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Corsican nationalists celebrate election victory

December 11, 2017

Nationalists on the French Mediterranean island of Corsica have made gains in a regional vote and strengthened their calls for greater autonomy. The results present a challenge for French President Emmanuel Macron.

Gilles Simeoni celebrates the election results  PASCAL POCHARD-CASABIANCA/AFP/Getty Images
Image: Getty Images/AFP/P. Pochard-Casabianca

The governing Pe a Corsica (For Corsica) alliance — made up of the pro-autonomy Femu a Corsica (Let's Make Corsica) and pro-independence Corsica Libera (Free Corsica) — extended their vote share on Sunday to 56.5 percent, seeing off two center-right challengers as well as supporters of French President Emmanuel Macron in the second-round vote.

The alliance had already won 45.4 percent of the vote in last weekend's first round ballot. Turnout on Sunday was low, at 52.6 percent.

Sunday's outcome is expected to present a new challenge for Macron, who will have to decide whether to relinquish some control or maintain France's highly centralized government.

Read more: Beyond Catalonia — Separatist movements in Western Europe

"Paris today has to take stock of what is happening in Corsica," said Gilles Simeoni (main photo), Pe a Corsica's leading candidate, after the results were announced.

Simeoni has previously complained that Macron has not been receptive to nationalist demands for greater autonomy and other claims. These include: recognition for special Corsican residency status to block property speculation fueled by foreign buyers of holiday homes, equal recognition for the Corsican language along with French and an amnesty for convicts they consider to be political prisoners. Some 30 militants remain in French prisons, according to Simeoni.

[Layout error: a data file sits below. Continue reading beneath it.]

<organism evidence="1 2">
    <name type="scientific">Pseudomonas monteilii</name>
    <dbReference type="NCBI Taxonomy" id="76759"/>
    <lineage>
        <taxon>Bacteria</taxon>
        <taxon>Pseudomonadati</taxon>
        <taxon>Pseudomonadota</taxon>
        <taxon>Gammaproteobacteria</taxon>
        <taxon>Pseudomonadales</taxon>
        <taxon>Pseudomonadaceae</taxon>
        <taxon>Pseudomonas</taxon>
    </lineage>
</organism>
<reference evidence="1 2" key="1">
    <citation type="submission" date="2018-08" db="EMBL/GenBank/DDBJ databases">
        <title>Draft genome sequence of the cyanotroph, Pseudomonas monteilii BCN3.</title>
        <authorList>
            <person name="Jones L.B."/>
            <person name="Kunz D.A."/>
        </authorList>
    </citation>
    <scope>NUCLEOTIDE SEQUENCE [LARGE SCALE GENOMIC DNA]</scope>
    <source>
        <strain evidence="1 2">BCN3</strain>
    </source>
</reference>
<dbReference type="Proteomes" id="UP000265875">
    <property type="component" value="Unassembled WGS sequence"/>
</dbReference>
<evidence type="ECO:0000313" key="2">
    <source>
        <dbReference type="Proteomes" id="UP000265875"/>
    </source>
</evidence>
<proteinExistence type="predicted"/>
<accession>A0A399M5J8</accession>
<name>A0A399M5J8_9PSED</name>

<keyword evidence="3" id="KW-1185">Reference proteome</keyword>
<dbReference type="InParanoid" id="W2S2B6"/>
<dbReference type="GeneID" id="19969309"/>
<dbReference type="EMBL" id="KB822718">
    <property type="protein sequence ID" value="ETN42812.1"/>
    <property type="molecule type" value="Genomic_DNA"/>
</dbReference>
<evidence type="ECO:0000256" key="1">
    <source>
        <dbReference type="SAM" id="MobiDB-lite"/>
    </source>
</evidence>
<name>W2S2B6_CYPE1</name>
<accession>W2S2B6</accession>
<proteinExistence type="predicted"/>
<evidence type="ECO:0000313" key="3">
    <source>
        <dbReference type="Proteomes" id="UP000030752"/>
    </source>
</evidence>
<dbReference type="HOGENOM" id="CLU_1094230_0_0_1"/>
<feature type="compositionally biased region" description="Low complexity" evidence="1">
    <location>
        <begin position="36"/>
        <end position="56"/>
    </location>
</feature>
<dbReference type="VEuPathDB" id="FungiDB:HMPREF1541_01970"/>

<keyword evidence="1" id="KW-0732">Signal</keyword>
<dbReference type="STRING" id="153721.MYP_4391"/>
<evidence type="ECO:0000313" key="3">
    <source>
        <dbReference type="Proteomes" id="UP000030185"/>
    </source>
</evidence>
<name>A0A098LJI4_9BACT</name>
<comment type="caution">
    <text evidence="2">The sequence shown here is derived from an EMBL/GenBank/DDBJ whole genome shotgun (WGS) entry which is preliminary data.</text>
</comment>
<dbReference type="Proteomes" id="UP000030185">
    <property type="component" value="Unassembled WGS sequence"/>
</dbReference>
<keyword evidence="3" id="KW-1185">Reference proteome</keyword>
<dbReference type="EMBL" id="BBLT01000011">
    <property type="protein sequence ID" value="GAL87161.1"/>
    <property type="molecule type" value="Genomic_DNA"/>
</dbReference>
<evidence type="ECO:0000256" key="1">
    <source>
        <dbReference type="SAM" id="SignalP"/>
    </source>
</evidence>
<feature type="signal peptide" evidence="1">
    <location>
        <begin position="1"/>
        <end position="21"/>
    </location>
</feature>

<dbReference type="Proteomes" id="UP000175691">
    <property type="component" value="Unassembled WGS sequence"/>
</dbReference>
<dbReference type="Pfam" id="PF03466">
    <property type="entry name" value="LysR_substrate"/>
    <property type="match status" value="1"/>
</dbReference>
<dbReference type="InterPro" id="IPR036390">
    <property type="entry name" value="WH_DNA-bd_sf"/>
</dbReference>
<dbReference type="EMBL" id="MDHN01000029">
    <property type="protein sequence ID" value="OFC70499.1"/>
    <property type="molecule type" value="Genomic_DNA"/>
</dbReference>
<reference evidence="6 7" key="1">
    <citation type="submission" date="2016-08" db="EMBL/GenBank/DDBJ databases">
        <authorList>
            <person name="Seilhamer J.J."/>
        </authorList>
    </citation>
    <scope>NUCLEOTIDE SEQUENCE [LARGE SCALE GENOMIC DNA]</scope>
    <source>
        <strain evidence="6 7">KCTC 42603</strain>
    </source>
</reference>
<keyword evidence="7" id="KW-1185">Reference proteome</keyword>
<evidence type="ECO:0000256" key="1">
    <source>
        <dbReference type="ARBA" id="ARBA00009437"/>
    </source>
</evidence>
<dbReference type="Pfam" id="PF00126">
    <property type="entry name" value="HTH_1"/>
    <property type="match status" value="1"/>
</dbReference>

Read more: In Corsica, a language breeds controversy

'Corsica is not Catalonia'

The Corsican leader has stated independence from France is not a short-term aim.

A vineyard on Corsica (c) Lisa Bryant - via Sonya Angelica Diehn
Wine is one of Corsica's major exports Image: Lisa Bryant

Writing in Le Monde in November, Simeoni said "Corsica is not Catalonia," but said the region is seeking an agreement with Paris for autonomy within three years, to be brought into force within a decade.

Corsica accounts for less than 1 percent of France's GDP and receives substantial state subsidies. Agriculture and tourism are the main economic activities.

The newly elected assembly will start work early next year. Nationalists will also take 11 seats on the governing executive council, which carries out the same tasks as regional council presidents in mainland France.

The separatist militant group National Liberation Front of Corsica ended its 40-year bombing campaign against the French state in 2014. During the conflict, France's top official on the island, Claude Erignac was assassinated in 1998. Simeoni is the former lawyer for Yvan Colonna, who was convicted of Erignac's murder.

Regional independence - will it crumble the EU?

jm/cmk (AFP, EFE, dpa)